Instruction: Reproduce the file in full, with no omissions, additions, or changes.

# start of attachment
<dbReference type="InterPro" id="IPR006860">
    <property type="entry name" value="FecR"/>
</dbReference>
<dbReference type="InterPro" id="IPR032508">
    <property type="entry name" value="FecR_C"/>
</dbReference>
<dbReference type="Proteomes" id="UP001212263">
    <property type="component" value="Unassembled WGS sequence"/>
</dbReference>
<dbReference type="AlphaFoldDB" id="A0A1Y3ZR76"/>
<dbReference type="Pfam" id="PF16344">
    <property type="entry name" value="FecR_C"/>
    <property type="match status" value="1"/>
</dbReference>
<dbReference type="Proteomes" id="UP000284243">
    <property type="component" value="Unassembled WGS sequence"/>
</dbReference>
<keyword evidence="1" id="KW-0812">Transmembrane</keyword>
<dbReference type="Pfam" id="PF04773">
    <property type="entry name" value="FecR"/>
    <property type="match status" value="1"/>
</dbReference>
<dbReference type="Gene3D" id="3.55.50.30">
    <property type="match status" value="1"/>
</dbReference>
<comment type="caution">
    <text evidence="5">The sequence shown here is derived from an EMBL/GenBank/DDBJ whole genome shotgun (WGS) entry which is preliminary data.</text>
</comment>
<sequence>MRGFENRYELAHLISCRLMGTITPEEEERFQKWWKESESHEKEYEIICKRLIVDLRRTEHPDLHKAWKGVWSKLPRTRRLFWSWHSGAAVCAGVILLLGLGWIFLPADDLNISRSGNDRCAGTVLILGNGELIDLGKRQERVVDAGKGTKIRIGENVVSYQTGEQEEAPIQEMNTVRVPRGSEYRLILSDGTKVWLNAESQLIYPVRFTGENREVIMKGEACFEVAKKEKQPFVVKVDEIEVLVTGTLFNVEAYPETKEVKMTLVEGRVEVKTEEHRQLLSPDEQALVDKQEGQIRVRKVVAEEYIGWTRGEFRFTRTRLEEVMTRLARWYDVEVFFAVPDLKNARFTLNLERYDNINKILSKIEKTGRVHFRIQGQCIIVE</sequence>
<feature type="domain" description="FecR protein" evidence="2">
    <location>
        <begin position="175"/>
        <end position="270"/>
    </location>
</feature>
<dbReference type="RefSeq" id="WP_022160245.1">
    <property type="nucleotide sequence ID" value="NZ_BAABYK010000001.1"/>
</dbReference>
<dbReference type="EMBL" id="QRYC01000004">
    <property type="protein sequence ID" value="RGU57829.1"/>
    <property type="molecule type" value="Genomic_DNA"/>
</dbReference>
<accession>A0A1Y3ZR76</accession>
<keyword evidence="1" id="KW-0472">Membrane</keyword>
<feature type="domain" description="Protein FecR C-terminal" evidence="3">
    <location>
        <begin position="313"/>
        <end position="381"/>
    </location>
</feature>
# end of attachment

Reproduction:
<dbReference type="InterPro" id="IPR006860">
    <property type="entry name" value="FecR"/>
</dbReference>
<dbReference type="InterPro" id="IPR032508">
    <property type="entry name" value="FecR_C"/>
</dbReference>
<dbReference type="Proteomes" id="UP001212263">
    <property type="component" value="Unassembled WGS sequence"/>
</dbReference>
<dbReference type="AlphaFoldDB" id="A0A1Y3ZR76"/>
<dbReference type="Pfam" id="PF16344">
    <property type="entry name" value="FecR_C"/>
    <property type="match status" value="1"/>
</dbReference>
<dbReference type="Proteomes" id="UP000284243">
    <property type="component" value="Unassembled WGS sequence"/>
</dbReference>
<keyword evidence="1" id="KW-0812">Transmembrane</keyword>
<dbReference type="Pfam" id="PF04773">
    <property type="entry name" value="FecR"/>
    <property type="match status" value="1"/>
</dbReference>
<dbReference type="Gene3D" id="3.55.50.30">
    <property type="match status" value="1"/>
</dbReference>
<comment type="caution">
    <text evidence="5">The sequence shown here is derived from an EMBL/GenBank/DDBJ whole genome shotgun (WGS) entry which is preliminary data.</text>
</comment>
<sequence>MRGFENRYELAHLISCRLMGTITPEEEERFQKWWKESESHEKEYEIICKRLIVDLRRTEHPDLHKAWKGVWSKLPRTRRLFWSWHSGAAVCAGVILLLGLGWIFLPADDLNISRSGNDRCAGTVLILGNGELIDLGKRQERVVDAGKGTKIRIGENVVSYQTGEQEEAPIQEMNTVRVPRGSEYRLILSDGTKVWLNAESQLIYPVRFTGENREVIMKGEACFEVAKKEKQPFVVKVDEIEVLVTGTLFNVEAYPETKEVKMTLVEGRVEVKTEEHRQLLSPDEQALVDKQEGQIRVRKVVAEEYIGWTRGEFRFTRTRLEEVMTRLARWYDVEVFFAVPDLKNARFTLNLERYDNINKILSKIEKTGRVHFRIQGQCIIVE</sequence>
<feature type="domain" description="FecR protein" evidence="2">
    <location>
        <begin position="175"/>
        <end position="270"/>
    </location>
</feature>
<dbReference type="RefSeq" id="WP_022160245.1">
    <property type="nucleotide sequence ID" value="NZ_BAABYK010000001.1"/>
</dbReference>
<dbReference type="EMBL" id="QRYC01000004">
    <property type="protein sequence ID" value="RGU57829.1"/>
    <property type="molecule type" value="Genomic_DNA"/>
</dbReference>
<accession>A0A1Y3ZR76</accession>
<keyword evidence="1" id="KW-0472">Membrane</keyword>
<feature type="domain" description="Protein FecR C-terminal" evidence="3">
    <location>
        <begin position="313"/>
        <end position="381"/>
    </location>
</feature>